‘Sewage discharge will be routine’: Chichester protests over Tory housing targets | Communities

Around the conservative heart of Chichester, the government’s promise to build 300,000 homes a year has prompted worshipers to take to the streets in protest.

At first glance, this may sound like nimbyism, but dig deeper and the uprising exposes a problem that affects England’s national infrastructure, the climate crisis and an ongoing environmental scandal.

Residents of towns, villages and hamlets stretching west and south of Chichester live in an area served by Southern Water, which was fined a record £90million last year for discharging illegally billions of liters of raw sewage into protected coastal waters off the south coast. of Hampshire and Kent.

Much of the sewer infrastructure in the area is at or near capacity, as the case against the water company revealed.

Wastewater treatment plants in Chichester, Thornham, Lavant and Bosham have been identified by Southern Water as ‘environmentally constrained’ – they cannot take on more volumes without harming the environment. But there is pressure on areas such as Chichester to take their share of the government’s housing target.

According to the district council, the allocation for the territory is 638 housing units per year from 2021 to 2039, i.e. 10,778 over the entire period. In the next five years alone, this means that Chichester and the surrounding area will welcome more than 3,000 new homes under government allocation.

Joan Foster, chair of the Manhood Peninsula Action Group, addresses protesters who oppose the development of the port villages of Chichester. Photography: Peter Flude/The Guardian

Nearly 70% of the territory is however a national park, so housing would be concentrated in 20 to 30% to the west and south of the city.

The government has so far refused the council’s requests to be treated as an exceptional case and have its housing allowance reduced. Susan Taylor, deputy leader of council and cabinet member for planning, said she was working on a review of her local plan to show ministers what level of housing might be feasible.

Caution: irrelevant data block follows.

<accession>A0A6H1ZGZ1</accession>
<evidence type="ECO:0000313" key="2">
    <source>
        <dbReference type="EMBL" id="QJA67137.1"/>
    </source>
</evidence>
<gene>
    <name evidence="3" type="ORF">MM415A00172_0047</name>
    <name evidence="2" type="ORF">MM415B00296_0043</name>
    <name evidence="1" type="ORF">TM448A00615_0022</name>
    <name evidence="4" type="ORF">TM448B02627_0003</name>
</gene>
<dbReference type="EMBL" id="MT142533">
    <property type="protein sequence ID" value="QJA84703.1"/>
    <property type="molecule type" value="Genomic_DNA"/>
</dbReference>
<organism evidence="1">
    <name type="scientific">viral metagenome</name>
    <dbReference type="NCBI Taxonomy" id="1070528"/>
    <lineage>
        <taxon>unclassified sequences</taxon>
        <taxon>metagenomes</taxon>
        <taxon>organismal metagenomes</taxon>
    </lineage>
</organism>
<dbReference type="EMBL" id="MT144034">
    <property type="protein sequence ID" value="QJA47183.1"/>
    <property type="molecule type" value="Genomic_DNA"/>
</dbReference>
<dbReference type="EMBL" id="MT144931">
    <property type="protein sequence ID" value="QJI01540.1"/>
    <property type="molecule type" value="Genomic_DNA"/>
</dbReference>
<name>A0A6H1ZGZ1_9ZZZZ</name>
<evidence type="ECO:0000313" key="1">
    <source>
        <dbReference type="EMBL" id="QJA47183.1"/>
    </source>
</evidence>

“We have publicly stated that we don’t believe this goal is achievable as it currently stands, due to infrastructure constraints,” Taylor said.

One problem is the transport links, with heavy congestion on the A27. Sewer infrastructure is another concern. “Wastewater treatment plants are reaching their permit and margin limits,” Taylor said.

To prevent the system from backing up into people’s homes, sewage and untreated sewage continues to be discharged, often for days, from sewage treatment plants into Chichester Harbour, one of the world’s worst marine environments. most protected in England.

Protesters who took to the streets last month carrying banners saying “Save our South Coast” fear that any further pressure on sewage treatment works could cause an environmental disaster.

Mike Owens, who co-founded the Clean Harbors Partnership, said: “The five nearby sewage treatment plants are all at or very close to maximum capacity, but development continues unabated and plans to upgrade them. Southern Water’s investment does not accurately track demand. We are now at a stage where, due to insufficient capacity, illegal sewage discharges are inevitably going to be routine, dumping human waste and unacceptable levels of chemicals into our ports.

The protesters march to Chichester County Hall.